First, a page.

UK yet to propose any alternative to Irish backstop, says Verhofstadt

Written by Martin Banks on 26 September 2019 in News
News

Guy Verhofstadt, the chair of Parliament's Brexit Steering Group, says no “fully-fledged, legally-operational” backstop alternative has been put forward.

Photo credit: European Parliament Audiovisual


The Belgian MEP, speaking in the European Parliament on Wednesday, told deputies, “If the UK comes up with alternative arrangements we will scrutinise them. But, based on what we know today, nothing has been put on the table by the UK.”

He added, “What the UK has so far proposed is not acceptable.”

Verhofstadt was addressing the assembly’s constitutional affairs committee on the latest Brexit developments. The UK is currently due to leave the EU on October 31.

He also supported the outcome of Britain’s Supreme Court ruling this week which found UK Prime Minister Boris Johnson had illegally suspended the UK Parliament in order to stifle further parliamentary debate on Brexit.


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Verhofstadt, who also attended a Brexit steering group meeting on Thursday, said, “Every day seems to bring something new on Brexit but there is no denying the importance of the Court’s decision. It is important because no parliament should be silenced.”

Referring to the Irish backstop issue, Verhofstadt said, “The backstop is not an ideal solution but it is a kind of insurance policy. It is all about preserving the Good Friday Agreement, avoiding violence and also safeguarding the EU’s single market.”

“Hopefully, the UK will come up with other solutions and we can always revert to the all-Ireland backstop which was the EU’s original proposal.”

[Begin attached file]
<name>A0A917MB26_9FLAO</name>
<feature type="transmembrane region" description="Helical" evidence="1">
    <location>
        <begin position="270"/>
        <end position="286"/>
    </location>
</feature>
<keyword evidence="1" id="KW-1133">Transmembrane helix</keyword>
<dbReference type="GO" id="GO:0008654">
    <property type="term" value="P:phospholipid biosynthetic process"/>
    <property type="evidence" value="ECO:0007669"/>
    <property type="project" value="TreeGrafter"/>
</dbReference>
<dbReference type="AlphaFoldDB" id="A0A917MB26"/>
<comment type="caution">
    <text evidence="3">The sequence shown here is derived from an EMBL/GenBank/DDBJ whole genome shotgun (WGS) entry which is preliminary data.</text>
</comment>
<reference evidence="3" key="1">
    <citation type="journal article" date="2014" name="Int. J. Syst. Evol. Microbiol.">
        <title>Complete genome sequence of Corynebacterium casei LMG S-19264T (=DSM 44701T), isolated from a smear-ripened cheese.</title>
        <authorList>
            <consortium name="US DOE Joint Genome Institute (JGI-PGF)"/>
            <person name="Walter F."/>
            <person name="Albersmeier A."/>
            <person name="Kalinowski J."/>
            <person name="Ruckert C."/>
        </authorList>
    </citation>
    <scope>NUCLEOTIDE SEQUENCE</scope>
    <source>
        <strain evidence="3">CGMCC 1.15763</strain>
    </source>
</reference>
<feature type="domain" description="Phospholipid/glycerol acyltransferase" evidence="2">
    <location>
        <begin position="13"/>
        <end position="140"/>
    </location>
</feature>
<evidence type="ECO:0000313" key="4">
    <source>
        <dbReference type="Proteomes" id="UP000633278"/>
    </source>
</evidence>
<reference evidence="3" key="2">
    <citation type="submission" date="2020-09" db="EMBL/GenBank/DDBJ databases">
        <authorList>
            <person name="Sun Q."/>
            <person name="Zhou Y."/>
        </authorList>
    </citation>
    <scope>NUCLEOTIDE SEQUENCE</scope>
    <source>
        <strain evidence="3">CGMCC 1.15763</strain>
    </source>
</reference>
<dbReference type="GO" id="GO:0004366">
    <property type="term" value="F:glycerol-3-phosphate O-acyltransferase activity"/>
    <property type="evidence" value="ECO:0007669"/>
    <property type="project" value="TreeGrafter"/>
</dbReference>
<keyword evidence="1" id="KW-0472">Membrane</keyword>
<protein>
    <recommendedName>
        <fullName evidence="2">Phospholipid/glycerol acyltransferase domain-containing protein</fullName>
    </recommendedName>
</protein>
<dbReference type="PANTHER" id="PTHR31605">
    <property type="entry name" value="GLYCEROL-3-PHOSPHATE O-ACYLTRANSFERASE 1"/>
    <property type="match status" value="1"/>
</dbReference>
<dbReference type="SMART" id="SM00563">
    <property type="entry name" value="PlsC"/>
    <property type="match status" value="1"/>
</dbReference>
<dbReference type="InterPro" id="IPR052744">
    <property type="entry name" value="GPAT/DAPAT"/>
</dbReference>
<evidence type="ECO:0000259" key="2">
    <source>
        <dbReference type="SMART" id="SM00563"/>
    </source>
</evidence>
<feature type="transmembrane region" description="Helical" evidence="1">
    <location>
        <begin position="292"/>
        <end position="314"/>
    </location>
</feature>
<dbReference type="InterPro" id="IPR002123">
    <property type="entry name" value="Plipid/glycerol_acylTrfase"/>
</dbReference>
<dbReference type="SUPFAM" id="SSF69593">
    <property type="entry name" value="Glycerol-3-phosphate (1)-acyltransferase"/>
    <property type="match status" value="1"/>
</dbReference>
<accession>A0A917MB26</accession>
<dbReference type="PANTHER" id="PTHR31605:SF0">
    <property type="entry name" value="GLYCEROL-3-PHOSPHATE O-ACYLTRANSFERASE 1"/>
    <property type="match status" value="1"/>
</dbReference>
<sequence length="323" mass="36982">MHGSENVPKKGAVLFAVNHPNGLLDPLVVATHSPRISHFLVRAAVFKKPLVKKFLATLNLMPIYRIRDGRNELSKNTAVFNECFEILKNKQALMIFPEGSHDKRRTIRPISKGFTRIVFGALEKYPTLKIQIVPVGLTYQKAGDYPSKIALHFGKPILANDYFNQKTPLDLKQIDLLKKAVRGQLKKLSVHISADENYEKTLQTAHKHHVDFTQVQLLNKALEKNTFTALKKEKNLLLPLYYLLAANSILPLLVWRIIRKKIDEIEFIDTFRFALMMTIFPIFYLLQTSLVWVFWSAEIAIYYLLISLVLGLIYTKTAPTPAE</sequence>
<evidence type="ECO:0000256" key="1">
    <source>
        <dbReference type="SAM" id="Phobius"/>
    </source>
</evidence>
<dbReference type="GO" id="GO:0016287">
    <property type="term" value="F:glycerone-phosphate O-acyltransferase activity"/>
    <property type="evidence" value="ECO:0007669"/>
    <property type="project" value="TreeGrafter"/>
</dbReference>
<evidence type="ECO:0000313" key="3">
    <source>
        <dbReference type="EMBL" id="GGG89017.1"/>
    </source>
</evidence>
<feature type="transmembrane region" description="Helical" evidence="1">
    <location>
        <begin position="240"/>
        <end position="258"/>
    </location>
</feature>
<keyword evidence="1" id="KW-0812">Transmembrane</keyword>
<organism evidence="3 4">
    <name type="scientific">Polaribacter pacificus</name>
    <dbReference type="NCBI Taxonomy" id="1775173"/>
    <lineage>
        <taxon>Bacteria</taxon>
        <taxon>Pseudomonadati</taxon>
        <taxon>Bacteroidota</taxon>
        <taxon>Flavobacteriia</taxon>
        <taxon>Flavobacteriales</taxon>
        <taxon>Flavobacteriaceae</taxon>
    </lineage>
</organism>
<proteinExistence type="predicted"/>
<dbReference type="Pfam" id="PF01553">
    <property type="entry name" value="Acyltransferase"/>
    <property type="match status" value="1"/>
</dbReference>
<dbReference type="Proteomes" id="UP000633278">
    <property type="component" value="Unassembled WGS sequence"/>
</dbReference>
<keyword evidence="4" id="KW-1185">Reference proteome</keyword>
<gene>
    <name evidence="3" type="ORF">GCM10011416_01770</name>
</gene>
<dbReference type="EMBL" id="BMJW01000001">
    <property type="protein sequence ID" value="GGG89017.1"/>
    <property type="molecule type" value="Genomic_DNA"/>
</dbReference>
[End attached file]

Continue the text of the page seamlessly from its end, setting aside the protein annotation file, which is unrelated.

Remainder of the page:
He stressed, “Let me be clear: there is no possibility of an agreement without a backstop.”

"Let me be clear: there is no possibility of an agreement without a backstop" Guy Verhofstadt

He also said there was a current “particular problem” with citizens’ rights, claiming that the authorities in the UK were effectively making it difficult for EU citizens living in Britain to apply for settled status.

He said, “People who have lived in the UK for up to 20 years feel they are being unfairly treated.”

Verhofstadt also heavily criticised the UK for “going in the opposite direction” to the EU on a possible future political declaration.

“For years, we have been told the UK still wants a ‘deep relationship’ with the EU post Brexit but recent pronouncements show it is going in the opposite direction to the EU. Its proposals, for example, for ‘mini deals’, will not create a level playing field and lead to more divergence."

“We oppose this ‘pick and choose’ strategy. The UK must realise that this is not a restaurant menu card where you can pick and choose what you want – take the advantages but not the obligations that the rest of the EU has to comply with.”

He said, “Whatever happens on 31 October, I can tell you that the EU will be ready.”

Further comment came from new Constitutional committee chair Antonio Tajani, who said, “Things have changed since the Supreme Court hearing this week. The ruling was a real blow to those parties which want to block discussion on Brexit in the UK parliament.”

The Italian deputy also said he was keen for a European parliamentary ‘mission’ to visit the Irish border in a bid to resolve the problem over the backstop, the single biggest obstacle to a deal between the UK and EU.

“Given the extreme circumstances we now find ourselves in this is of utmost importance.”

About the author

Martin Banks is a senior reporter at The Parliament Magazine

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